Gresham, Ore., manager Jason Trickel rarely must motivate his players. Gresham baseball instructor Nick Lubisch rarely must encourage those same players to compete hard against each other.
That is exactly what the players want. The harder they are worked, the more they must square off against each other, the happier they are. Those are the fun times.
And that is how a champion was born. Northwest Region champ Gresham is immensely talented, but its foundation has been built upon hard work, determination and being fierce competitors. That recipe has created one of the world's top 16 teams.
"I'm pretty demanding. I'm more of an old-school mentality and I get right after at them and the more I get after them the better they play," Trickel said. "The more I push the more they give. You can never count them out. That's what I love about them. They work hard and play hard."
They practice hard, too.
That really is the only way the Northwest champions know how to play. Practices and training sessions are proving grounds. Teammates want to outperform each other, but not in a bad way. They know developing that competitive streak, fighting hard no matter the situation, makes champions.
It is that drive that helped this group finish fourth in the state as 10 year olds and second last year. They constantly have been seeking to get better, constantly trying to be the best. They knocked on the door the last few years and this year has been the breakthrough.
Now they are their state's and the Northwest Region's best team. It has been quite a run.
"We've trained these kids that it's all about competition and competing. We always put them against each other at the end of sessions and they thrive in that," said Lubisch, a former Division I and minor league player. "They soak up the training, but the part they look forward to most is competing against each other at the end.
"When you create that competitive beast in somebody and when you bond together, and now are on the same team, then you're ready to take it out on the opponent."
Gresham has done that all summer, capturing three postseason championships on the road to South Williamsport. Fittingly, it has been at its best in elimination games and after having roadblocks put in its way.
Gresham blanked Sprague, 10-0, in the state final one night after losing to it, 7-0. It then went 2-2 during pool play at regionals but thumped undefeated Washington, 6-2, in the semifinals before cruising past No. 2 Idaho, 8-4, in the championship.
Washington also had beaten Gresham, like Sprague had earlier in the tournament, but all those losses did was make this determined team more hungry. Given a second chance, Gresham would not be denied and brought its league to the Little League World Series for the first time in its long history.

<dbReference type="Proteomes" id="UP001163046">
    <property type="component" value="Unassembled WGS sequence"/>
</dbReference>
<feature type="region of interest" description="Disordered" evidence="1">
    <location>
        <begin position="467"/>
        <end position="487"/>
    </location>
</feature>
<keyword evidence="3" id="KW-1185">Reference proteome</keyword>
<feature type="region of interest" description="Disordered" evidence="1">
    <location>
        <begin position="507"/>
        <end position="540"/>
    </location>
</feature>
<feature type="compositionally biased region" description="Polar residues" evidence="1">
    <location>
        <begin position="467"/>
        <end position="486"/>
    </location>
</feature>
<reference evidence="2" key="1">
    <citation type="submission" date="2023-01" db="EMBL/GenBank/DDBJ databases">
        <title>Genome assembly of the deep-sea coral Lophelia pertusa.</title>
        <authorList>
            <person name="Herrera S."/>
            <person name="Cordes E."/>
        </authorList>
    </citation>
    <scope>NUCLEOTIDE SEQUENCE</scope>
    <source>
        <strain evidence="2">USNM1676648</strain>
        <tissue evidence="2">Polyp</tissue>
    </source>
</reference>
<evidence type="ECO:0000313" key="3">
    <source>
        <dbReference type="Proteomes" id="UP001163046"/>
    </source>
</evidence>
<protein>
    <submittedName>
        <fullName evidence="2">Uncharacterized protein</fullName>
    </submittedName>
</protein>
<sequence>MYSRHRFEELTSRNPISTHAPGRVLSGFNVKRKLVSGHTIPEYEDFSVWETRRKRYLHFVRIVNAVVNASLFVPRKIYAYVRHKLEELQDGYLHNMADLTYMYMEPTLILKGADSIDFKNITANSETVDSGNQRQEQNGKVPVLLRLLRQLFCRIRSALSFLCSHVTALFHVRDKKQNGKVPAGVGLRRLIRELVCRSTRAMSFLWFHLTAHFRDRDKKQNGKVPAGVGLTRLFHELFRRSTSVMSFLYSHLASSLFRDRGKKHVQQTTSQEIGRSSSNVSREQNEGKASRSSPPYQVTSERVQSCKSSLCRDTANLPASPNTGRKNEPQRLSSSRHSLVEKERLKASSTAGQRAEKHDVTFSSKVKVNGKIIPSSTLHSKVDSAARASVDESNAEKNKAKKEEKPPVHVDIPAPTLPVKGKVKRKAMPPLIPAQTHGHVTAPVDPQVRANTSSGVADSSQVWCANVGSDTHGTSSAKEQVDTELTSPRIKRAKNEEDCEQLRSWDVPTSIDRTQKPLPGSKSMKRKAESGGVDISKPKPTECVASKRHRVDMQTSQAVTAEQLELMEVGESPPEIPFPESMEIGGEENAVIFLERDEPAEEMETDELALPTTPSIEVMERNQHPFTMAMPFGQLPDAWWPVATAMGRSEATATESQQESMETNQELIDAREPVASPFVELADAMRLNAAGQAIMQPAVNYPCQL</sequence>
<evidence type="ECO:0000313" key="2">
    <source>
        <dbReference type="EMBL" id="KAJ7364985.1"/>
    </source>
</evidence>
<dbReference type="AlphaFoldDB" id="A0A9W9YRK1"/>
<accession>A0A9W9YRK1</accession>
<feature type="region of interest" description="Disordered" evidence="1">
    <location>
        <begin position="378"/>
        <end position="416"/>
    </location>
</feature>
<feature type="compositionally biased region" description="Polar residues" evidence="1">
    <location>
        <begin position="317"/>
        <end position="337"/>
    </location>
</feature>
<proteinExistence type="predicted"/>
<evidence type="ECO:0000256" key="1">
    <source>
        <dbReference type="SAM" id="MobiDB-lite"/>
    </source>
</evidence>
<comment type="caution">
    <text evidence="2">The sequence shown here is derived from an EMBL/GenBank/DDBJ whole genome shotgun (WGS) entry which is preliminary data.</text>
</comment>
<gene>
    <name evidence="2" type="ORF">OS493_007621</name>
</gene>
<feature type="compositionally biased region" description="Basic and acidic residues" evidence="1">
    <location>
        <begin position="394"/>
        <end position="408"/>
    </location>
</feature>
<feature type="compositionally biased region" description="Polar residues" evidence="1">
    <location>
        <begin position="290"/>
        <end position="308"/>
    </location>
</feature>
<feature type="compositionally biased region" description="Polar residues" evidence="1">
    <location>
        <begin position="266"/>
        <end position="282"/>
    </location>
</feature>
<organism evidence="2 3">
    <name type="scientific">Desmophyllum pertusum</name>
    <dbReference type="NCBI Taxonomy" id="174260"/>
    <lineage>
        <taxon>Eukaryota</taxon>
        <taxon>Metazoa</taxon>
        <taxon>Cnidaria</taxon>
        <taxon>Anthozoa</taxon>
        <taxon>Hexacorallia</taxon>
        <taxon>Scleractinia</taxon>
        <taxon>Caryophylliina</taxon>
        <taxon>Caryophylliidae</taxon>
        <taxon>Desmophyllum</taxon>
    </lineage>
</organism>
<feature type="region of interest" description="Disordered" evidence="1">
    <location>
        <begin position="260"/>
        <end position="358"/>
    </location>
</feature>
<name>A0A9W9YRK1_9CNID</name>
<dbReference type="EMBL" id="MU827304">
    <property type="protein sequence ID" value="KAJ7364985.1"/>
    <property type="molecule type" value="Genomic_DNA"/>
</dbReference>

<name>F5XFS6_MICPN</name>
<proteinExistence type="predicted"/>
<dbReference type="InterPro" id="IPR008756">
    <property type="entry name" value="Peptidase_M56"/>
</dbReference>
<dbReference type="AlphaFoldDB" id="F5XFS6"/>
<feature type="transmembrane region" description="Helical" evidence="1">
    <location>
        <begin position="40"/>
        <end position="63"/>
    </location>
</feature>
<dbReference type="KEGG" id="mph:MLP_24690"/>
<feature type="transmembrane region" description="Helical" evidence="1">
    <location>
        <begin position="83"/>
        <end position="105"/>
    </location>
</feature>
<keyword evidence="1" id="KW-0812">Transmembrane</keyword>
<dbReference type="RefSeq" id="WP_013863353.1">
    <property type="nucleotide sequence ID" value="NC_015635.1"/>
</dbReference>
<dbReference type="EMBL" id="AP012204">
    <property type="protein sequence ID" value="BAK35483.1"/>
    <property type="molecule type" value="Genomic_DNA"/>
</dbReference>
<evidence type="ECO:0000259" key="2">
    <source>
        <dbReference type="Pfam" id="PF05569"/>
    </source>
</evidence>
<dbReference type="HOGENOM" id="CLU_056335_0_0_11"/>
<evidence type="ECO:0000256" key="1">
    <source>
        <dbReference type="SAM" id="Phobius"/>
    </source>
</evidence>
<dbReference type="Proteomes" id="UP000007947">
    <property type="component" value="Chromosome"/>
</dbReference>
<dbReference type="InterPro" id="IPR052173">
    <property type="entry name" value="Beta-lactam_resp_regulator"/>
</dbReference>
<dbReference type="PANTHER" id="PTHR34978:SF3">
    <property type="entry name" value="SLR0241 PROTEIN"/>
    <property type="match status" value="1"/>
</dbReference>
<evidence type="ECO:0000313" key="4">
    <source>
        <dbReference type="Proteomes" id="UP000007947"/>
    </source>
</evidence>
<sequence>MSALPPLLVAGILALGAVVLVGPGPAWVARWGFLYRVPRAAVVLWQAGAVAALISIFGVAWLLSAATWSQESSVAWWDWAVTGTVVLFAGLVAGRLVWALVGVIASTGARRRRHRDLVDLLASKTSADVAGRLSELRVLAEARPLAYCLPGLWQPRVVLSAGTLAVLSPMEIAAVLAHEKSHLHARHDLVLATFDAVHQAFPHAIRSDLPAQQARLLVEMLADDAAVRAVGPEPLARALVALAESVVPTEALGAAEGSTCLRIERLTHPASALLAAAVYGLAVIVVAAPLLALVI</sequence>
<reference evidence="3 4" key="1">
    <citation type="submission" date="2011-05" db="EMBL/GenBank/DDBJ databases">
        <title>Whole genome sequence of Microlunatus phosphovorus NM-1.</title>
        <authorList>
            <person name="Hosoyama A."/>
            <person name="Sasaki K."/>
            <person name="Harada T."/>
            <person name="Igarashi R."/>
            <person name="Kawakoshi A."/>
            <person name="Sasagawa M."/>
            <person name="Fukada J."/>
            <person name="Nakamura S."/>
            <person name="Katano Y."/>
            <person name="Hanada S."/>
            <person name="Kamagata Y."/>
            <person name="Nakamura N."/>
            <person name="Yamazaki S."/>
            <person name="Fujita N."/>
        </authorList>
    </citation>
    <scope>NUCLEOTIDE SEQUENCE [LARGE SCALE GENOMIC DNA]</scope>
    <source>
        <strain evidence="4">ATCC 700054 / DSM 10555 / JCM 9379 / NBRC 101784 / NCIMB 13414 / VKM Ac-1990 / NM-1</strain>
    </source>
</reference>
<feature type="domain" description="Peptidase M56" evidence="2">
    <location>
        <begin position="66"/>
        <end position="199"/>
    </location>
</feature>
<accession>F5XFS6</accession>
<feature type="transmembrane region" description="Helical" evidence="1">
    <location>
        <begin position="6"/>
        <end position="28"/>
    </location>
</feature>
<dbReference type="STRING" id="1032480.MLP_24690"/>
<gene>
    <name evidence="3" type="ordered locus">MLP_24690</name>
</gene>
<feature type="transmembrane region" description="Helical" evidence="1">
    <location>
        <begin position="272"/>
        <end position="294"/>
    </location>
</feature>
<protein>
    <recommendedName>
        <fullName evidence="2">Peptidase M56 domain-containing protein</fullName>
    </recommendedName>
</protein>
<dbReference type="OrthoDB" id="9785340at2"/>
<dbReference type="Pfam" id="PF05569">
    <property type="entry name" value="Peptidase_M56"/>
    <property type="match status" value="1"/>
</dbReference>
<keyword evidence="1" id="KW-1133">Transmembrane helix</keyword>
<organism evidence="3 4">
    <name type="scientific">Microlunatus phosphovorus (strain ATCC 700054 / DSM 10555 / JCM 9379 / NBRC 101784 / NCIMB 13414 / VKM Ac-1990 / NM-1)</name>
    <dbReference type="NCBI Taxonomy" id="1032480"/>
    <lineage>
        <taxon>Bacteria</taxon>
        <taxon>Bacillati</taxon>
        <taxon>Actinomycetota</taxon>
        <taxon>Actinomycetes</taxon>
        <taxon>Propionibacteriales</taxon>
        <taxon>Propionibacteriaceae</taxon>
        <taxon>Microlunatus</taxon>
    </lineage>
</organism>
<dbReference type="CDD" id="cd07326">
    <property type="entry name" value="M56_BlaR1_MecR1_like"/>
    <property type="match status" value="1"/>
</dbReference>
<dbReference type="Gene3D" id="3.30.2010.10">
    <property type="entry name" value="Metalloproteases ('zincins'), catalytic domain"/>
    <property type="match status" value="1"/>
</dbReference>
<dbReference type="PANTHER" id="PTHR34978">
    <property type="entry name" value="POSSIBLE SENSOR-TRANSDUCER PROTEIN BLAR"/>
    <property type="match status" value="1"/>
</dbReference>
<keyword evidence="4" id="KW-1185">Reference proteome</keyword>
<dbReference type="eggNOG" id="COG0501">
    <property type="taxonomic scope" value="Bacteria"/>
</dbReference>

"It's a pretty special team they have," said Rick Falkner, whose son plays for Gresham. "Everybody can play every position and there are a lot of pitchers on the team, which is something you have to have. If one guy doesn't do it others will, and they all play hard."
That old-school style has endeared Gresham, a city of 119,000, and to nearby Portland. Both cities have been buzzing since Gresham captured its first state championship since 1997. When Gresham reached the regional semifinals and started having its games televised, those who went to local sports bars had to arrive early for a good seat.
Those establishments were packed and nearly every patron was loudly cheering with every out Gresham recorded. Oregon does not have a Major League Baseball team, but in many residents' eyes this Gresham team has filled that void.
Gresham fans have donated thousands of dollars the last few weeks so that the players' parents could attend both regionals in San Bernardino, Calif., and the Series in South Williamsport. Money talks and it says a lot about what the team means back home.
"I've gotten thousands of texts and emails expressing how happy they are that the Gresham team made it this far and how everybody in their family gets together and watches the games," Trickel said. "It's pretty humbling and what I'll take from it is how a community has embraced this team and rallied around this group of kids."
"It's such a wonderful community out here. We're not a big market, so when you get a town like Gresham doing something like this you see the entire area start to support them," Lubisch said. "It's definitely big news and we're thrilled to see them out there."
The players have been thrilled to compete on Little League's biggest stage. These are the toughest games and that is what Gresham enjoys most. This is what they spent all those hours on the field and during training sessions working toward.
They paid the price and they are reaping the rewards. They now have a special place in Gresham history.
If Gresham returns to the Series in coming years this will be the group that paved the way. This will be the team that showed how it's to be done.
"They have to enjoy the hard work that went into making this opportunity possible," Lubisch said. "I don't even know how many kids in Little League history have gone to the World Series. It's great they are getting to experience something that so few players do.
"They have done some special things."